Directly link Excel form controls to backend data with dynamic references

Form controls are great for reporting information about groups of items, like a list of programs or accounts. They are often used on Excel dashboards and reports that demand interactive capabilities. One such type of capability provides the user with a list of items to choose from. When the user makes a selection, a macro is executed that populates a table holding referenced values. Those values are linked to a series of form controls on the frontend. This interactivity is displayed below:

Step 1
Step 2

Step 3

There is a final step, which I haven’t included. The user would make changes to the project under the Options table. They would press a “Save” button and their changes would be copied from the Linked Values table back onto the backend data in the column corresponding to the selected project using VBA.

The No-VBA way

There’s nothing wrong with this method in and of itself, but I want to propose a method that requires no VBA. The advantage of this new method is that it links directly to the data itself and bypasses the need for the Linked Values table. We can do this by allowing the form controls to take advantage of dynamic references.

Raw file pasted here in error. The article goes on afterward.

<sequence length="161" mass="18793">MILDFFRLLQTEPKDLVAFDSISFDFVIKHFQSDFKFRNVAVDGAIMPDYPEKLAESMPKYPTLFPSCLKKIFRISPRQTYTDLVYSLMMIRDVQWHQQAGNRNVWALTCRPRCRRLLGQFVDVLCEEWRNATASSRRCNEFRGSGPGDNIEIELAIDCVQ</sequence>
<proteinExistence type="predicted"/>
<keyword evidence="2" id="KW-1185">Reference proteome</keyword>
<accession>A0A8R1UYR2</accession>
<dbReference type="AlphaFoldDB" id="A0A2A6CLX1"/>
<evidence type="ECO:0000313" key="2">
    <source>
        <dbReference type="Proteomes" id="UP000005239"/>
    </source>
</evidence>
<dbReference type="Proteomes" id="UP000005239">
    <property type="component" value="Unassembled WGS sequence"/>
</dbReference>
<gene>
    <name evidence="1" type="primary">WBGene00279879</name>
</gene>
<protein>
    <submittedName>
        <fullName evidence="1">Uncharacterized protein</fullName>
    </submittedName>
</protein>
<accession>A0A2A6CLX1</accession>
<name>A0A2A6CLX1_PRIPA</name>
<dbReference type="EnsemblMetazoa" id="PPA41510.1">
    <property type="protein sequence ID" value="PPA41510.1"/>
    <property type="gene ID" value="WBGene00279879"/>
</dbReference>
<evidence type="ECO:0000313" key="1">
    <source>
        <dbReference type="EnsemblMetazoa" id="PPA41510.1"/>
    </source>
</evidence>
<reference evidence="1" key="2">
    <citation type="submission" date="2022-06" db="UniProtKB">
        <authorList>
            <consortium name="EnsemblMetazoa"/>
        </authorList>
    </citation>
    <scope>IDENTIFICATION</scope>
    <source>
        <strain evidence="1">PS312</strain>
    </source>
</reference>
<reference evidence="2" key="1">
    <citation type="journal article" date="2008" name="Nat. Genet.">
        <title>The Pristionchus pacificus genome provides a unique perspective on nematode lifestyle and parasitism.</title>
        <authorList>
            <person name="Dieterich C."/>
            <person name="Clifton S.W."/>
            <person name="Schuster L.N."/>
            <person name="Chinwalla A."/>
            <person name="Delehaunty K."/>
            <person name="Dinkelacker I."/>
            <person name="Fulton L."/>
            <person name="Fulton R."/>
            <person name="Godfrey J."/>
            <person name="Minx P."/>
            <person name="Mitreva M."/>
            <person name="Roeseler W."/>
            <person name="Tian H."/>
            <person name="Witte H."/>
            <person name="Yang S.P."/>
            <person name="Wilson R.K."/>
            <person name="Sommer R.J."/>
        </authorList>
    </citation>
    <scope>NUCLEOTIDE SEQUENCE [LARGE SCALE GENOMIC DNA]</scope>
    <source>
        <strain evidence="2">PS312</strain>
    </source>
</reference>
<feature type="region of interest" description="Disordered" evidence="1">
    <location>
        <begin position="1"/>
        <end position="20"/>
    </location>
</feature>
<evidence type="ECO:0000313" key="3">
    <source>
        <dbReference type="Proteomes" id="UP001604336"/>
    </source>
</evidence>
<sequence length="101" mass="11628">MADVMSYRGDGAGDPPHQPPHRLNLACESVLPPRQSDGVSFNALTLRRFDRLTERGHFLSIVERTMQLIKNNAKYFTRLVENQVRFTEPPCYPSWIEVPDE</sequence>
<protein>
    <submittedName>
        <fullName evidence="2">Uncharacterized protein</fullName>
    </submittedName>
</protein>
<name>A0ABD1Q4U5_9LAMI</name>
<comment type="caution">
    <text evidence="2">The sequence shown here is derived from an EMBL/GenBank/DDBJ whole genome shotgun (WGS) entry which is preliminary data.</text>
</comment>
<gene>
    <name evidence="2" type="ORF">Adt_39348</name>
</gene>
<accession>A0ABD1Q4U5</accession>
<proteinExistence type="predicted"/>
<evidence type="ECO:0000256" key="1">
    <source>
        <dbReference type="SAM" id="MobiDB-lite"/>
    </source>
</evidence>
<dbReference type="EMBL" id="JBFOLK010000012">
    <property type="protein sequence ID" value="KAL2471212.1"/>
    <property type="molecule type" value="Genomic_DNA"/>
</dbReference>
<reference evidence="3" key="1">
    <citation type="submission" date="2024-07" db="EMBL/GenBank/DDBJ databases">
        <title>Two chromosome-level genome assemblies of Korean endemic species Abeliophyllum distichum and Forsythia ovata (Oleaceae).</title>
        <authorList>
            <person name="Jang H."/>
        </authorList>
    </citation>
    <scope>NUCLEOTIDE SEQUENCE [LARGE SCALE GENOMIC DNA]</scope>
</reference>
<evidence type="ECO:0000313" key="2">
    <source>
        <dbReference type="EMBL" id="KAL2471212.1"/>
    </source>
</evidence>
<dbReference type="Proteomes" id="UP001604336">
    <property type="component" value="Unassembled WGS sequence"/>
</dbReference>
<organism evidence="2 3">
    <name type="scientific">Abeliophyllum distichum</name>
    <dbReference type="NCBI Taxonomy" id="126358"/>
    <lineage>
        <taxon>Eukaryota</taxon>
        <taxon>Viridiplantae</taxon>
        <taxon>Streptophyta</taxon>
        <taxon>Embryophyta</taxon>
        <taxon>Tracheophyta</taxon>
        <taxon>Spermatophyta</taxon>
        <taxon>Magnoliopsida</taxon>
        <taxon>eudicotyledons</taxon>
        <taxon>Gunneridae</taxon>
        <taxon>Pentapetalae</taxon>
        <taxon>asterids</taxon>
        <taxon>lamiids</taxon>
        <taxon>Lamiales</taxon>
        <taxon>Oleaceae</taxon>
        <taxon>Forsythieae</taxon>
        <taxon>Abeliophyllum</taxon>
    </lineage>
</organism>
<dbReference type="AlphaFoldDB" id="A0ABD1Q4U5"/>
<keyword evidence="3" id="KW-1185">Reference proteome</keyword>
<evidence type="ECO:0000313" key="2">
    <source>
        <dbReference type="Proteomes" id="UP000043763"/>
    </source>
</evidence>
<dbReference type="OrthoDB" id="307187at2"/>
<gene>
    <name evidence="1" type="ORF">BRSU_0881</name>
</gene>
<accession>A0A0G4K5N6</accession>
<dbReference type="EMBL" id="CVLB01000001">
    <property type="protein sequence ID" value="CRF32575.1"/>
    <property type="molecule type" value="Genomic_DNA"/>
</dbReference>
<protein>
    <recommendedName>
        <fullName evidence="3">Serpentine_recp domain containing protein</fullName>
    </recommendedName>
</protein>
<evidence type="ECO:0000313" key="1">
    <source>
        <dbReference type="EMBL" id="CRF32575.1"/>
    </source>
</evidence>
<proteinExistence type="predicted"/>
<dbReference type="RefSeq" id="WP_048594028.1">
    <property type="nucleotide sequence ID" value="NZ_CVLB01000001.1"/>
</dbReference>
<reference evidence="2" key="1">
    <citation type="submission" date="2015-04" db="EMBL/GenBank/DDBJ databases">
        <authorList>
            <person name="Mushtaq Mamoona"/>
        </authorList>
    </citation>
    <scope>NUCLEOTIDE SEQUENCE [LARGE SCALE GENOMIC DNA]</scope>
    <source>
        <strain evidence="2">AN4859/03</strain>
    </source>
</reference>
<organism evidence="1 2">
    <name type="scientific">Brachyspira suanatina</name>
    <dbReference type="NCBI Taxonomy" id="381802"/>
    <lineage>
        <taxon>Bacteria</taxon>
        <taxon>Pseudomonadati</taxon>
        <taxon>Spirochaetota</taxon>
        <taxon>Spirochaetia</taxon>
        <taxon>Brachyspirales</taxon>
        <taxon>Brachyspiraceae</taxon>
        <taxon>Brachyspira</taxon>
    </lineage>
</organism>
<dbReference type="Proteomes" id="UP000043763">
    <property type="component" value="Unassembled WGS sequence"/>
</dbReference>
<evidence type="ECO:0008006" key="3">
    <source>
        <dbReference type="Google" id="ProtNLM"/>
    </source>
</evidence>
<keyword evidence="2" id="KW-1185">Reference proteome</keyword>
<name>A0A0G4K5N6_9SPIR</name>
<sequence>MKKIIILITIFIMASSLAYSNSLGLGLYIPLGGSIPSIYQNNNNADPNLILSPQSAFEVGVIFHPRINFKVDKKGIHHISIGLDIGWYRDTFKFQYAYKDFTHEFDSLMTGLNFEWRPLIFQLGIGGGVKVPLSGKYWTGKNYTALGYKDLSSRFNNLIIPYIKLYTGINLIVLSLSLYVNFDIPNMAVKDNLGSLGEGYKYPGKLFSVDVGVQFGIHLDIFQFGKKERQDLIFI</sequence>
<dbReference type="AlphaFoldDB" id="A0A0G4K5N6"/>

Typically, form controls can only do direct, absolute references. You cannot, for example, use VLOOKUP or INDEX within the source field of a form control. However, you can use a named ranges.

Let’s do it!

First, we give that ‘index’ field above a named. How about selection? Next, we create four named ranges to correspond to the form control checkboxes. Stage_1 to Stage_4 are those new named ranges.

As you can see from the picture, I use the fourth row to connect to checkbox Stage 4 and the selection value to inform Excel to pull from the fourth column in the backend data (which is Project 4, if you recall).

Finally, I can simply link these named ranges to their associated checkboxes:

Using this method, changes to the checkbox automatically change the backend data. There is no intermediate table required — like the Linked Values table above — to interface between the frontend and the backend.

That’s all for now – have a happy and health holiday season!

Update 25 December:
Make sure to see the download file – Direct Links.xlsm.

Advertisements

Leave a Reply

Fill in your details below or click an icon to log in:

WordPress.com Logo

You are commenting using your WordPress.com account. Log Out / Change )

Twitter picture

You are commenting using your Twitter account. Log Out / Change )

Facebook photo

You are commenting using your Facebook account. Log Out / Change )

Google+ photo

You are commenting using your Google+ account. Log Out / Change )

Connecting to %s